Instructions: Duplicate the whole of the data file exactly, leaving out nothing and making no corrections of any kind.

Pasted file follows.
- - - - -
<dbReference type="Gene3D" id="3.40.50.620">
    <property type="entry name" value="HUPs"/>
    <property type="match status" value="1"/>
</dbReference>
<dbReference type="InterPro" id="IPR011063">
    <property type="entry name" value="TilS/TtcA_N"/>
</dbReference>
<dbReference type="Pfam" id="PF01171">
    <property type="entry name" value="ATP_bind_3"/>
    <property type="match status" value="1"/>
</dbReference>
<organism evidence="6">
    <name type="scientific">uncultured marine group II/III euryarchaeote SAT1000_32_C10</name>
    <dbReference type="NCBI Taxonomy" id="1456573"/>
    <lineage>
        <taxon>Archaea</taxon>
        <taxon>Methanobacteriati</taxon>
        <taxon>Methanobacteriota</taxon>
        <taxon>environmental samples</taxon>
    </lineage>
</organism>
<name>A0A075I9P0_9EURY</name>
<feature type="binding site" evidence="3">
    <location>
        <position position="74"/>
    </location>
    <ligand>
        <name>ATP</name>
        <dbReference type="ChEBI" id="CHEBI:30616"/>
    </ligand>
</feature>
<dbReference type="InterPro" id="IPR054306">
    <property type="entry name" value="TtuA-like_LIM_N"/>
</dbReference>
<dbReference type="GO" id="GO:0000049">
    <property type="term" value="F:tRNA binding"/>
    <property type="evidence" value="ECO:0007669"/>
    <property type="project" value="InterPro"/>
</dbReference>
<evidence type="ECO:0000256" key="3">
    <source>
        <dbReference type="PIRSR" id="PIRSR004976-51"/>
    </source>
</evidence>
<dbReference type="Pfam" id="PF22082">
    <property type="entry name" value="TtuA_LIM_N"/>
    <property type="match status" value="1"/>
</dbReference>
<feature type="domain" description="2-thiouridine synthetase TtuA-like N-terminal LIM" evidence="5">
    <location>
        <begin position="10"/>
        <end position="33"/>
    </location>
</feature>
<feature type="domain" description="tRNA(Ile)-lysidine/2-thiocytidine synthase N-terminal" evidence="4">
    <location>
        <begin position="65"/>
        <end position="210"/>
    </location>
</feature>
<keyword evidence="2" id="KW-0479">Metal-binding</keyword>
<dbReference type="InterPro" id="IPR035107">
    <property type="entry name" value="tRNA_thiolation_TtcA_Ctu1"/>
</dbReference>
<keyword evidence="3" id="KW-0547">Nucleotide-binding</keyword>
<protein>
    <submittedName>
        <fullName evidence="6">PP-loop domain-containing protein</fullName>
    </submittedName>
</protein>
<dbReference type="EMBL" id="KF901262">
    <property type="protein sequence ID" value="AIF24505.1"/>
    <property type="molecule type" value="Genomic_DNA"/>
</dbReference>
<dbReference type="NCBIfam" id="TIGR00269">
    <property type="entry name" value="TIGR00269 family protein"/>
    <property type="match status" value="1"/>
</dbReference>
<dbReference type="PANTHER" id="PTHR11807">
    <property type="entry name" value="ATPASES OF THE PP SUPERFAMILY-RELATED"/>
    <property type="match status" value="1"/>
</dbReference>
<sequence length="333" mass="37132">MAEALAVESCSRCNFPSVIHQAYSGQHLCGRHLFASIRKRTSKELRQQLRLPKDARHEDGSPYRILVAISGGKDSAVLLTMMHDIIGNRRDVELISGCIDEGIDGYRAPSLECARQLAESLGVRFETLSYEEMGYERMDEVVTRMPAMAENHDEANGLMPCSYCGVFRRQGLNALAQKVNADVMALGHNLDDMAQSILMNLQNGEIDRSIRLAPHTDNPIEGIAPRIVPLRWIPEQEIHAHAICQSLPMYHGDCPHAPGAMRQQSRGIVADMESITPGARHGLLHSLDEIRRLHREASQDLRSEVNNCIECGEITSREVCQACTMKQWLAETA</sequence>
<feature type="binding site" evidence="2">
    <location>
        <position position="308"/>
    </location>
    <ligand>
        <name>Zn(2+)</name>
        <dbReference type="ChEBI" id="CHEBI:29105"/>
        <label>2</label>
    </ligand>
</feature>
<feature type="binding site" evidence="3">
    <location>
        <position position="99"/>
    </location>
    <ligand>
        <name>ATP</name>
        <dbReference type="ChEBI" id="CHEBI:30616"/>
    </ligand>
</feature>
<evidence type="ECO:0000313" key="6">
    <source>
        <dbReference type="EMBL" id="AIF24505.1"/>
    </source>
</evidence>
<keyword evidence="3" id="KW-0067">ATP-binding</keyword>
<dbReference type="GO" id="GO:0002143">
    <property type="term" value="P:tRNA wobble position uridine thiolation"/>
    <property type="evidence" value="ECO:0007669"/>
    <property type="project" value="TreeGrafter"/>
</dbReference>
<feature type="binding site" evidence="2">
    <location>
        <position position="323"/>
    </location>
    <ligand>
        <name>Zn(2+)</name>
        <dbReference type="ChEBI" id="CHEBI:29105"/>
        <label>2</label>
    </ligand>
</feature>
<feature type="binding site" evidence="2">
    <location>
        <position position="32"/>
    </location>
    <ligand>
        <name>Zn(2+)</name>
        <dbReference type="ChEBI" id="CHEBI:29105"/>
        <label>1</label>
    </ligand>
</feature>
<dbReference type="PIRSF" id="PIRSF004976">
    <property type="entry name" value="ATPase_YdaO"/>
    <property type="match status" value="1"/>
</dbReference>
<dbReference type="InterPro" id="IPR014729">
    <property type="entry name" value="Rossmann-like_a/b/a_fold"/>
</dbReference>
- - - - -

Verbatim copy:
<dbReference type="Gene3D" id="3.40.50.620">
    <property type="entry name" value="HUPs"/>
    <property type="match status" value="1"/>
</dbReference>
<dbReference type="InterPro" id="IPR011063">
    <property type="entry name" value="TilS/TtcA_N"/>
</dbReference>
<dbReference type="Pfam" id="PF01171">
    <property type="entry name" value="ATP_bind_3"/>
    <property type="match status" value="1"/>
</dbReference>
<organism evidence="6">
    <name type="scientific">uncultured marine group II/III euryarchaeote SAT1000_32_C10</name>
    <dbReference type="NCBI Taxonomy" id="1456573"/>
    <lineage>
        <taxon>Archaea</taxon>
        <taxon>Methanobacteriati</taxon>
        <taxon>Methanobacteriota</taxon>
        <taxon>environmental samples</taxon>
    </lineage>
</organism>
<name>A0A075I9P0_9EURY</name>
<feature type="binding site" evidence="3">
    <location>
        <position position="74"/>
    </location>
    <ligand>
        <name>ATP</name>
        <dbReference type="ChEBI" id="CHEBI:30616"/>
    </ligand>
</feature>
<dbReference type="InterPro" id="IPR054306">
    <property type="entry name" value="TtuA-like_LIM_N"/>
</dbReference>
<dbReference type="GO" id="GO:0000049">
    <property type="term" value="F:tRNA binding"/>
    <property type="evidence" value="ECO:0007669"/>
    <property type="project" value="InterPro"/>
</dbReference>
<evidence type="ECO:0000256" key="3">
    <source>
        <dbReference type="PIRSR" id="PIRSR004976-51"/>
    </source>
</evidence>
<dbReference type="Pfam" id="PF22082">
    <property type="entry name" value="TtuA_LIM_N"/>
    <property type="match status" value="1"/>
</dbReference>
<feature type="domain" description="2-thiouridine synthetase TtuA-like N-terminal LIM" evidence="5">
    <location>
        <begin position="10"/>
        <end position="33"/>
    </location>
</feature>
<feature type="domain" description="tRNA(Ile)-lysidine/2-thiocytidine synthase N-terminal" evidence="4">
    <location>
        <begin position="65"/>
        <end position="210"/>
    </location>
</feature>
<keyword evidence="2" id="KW-0479">Metal-binding</keyword>
<dbReference type="InterPro" id="IPR035107">
    <property type="entry name" value="tRNA_thiolation_TtcA_Ctu1"/>
</dbReference>
<keyword evidence="3" id="KW-0547">Nucleotide-binding</keyword>
<protein>
    <submittedName>
        <fullName evidence="6">PP-loop domain-containing protein</fullName>
    </submittedName>
</protein>
<dbReference type="EMBL" id="KF901262">
    <property type="protein sequence ID" value="AIF24505.1"/>
    <property type="molecule type" value="Genomic_DNA"/>
</dbReference>
<dbReference type="NCBIfam" id="TIGR00269">
    <property type="entry name" value="TIGR00269 family protein"/>
    <property type="match status" value="1"/>
</dbReference>
<dbReference type="PANTHER" id="PTHR11807">
    <property type="entry name" value="ATPASES OF THE PP SUPERFAMILY-RELATED"/>
    <property type="match status" value="1"/>
</dbReference>
<sequence length="333" mass="37132">MAEALAVESCSRCNFPSVIHQAYSGQHLCGRHLFASIRKRTSKELRQQLRLPKDARHEDGSPYRILVAISGGKDSAVLLTMMHDIIGNRRDVELISGCIDEGIDGYRAPSLECARQLAESLGVRFETLSYEEMGYERMDEVVTRMPAMAENHDEANGLMPCSYCGVFRRQGLNALAQKVNADVMALGHNLDDMAQSILMNLQNGEIDRSIRLAPHTDNPIEGIAPRIVPLRWIPEQEIHAHAICQSLPMYHGDCPHAPGAMRQQSRGIVADMESITPGARHGLLHSLDEIRRLHREASQDLRSEVNNCIECGEITSREVCQACTMKQWLAETA</sequence>
<feature type="binding site" evidence="2">
    <location>
        <position position="308"/>
    </location>
    <ligand>
        <name>Zn(2+)</name>
        <dbReference type="ChEBI" id="CHEBI:29105"/>
        <label>2</label>
    </ligand>
</feature>
<feature type="binding site" evidence="3">
    <location>
        <position position="99"/>
    </location>
    <ligand>
        <name>ATP</name>
        <dbReference type="ChEBI" id="CHEBI:30616"/>
    </ligand>
</feature>
<evidence type="ECO:0000313" key="6">
    <source>
        <dbReference type="EMBL" id="AIF24505.1"/>
    </source>
</evidence>
<keyword evidence="3" id="KW-0067">ATP-binding</keyword>
<dbReference type="GO" id="GO:0002143">
    <property type="term" value="P:tRNA wobble position uridine thiolation"/>
    <property type="evidence" value="ECO:0007669"/>
    <property type="project" value="TreeGrafter"/>
</dbReference>
<feature type="binding site" evidence="2">
    <location>
        <position position="323"/>
    </location>
    <ligand>
        <name>Zn(2+)</name>
        <dbReference type="ChEBI" id="CHEBI:29105"/>
        <label>2</label>
    </ligand>
</feature>
<feature type="binding site" evidence="2">
    <location>
        <position position="32"/>
    </location>
    <ligand>
        <name>Zn(2+)</name>
        <dbReference type="ChEBI" id="CHEBI:29105"/>
        <label>1</label>
    </ligand>
</feature>
<dbReference type="PIRSF" id="PIRSF004976">
    <property type="entry name" value="ATPase_YdaO"/>
    <property type="match status" value="1"/>
</dbReference>
<dbReference type="InterPro" id="IPR014729">
    <property type="entry name" value="Rossmann-like_a/b/a_fold"/>
</dbReference>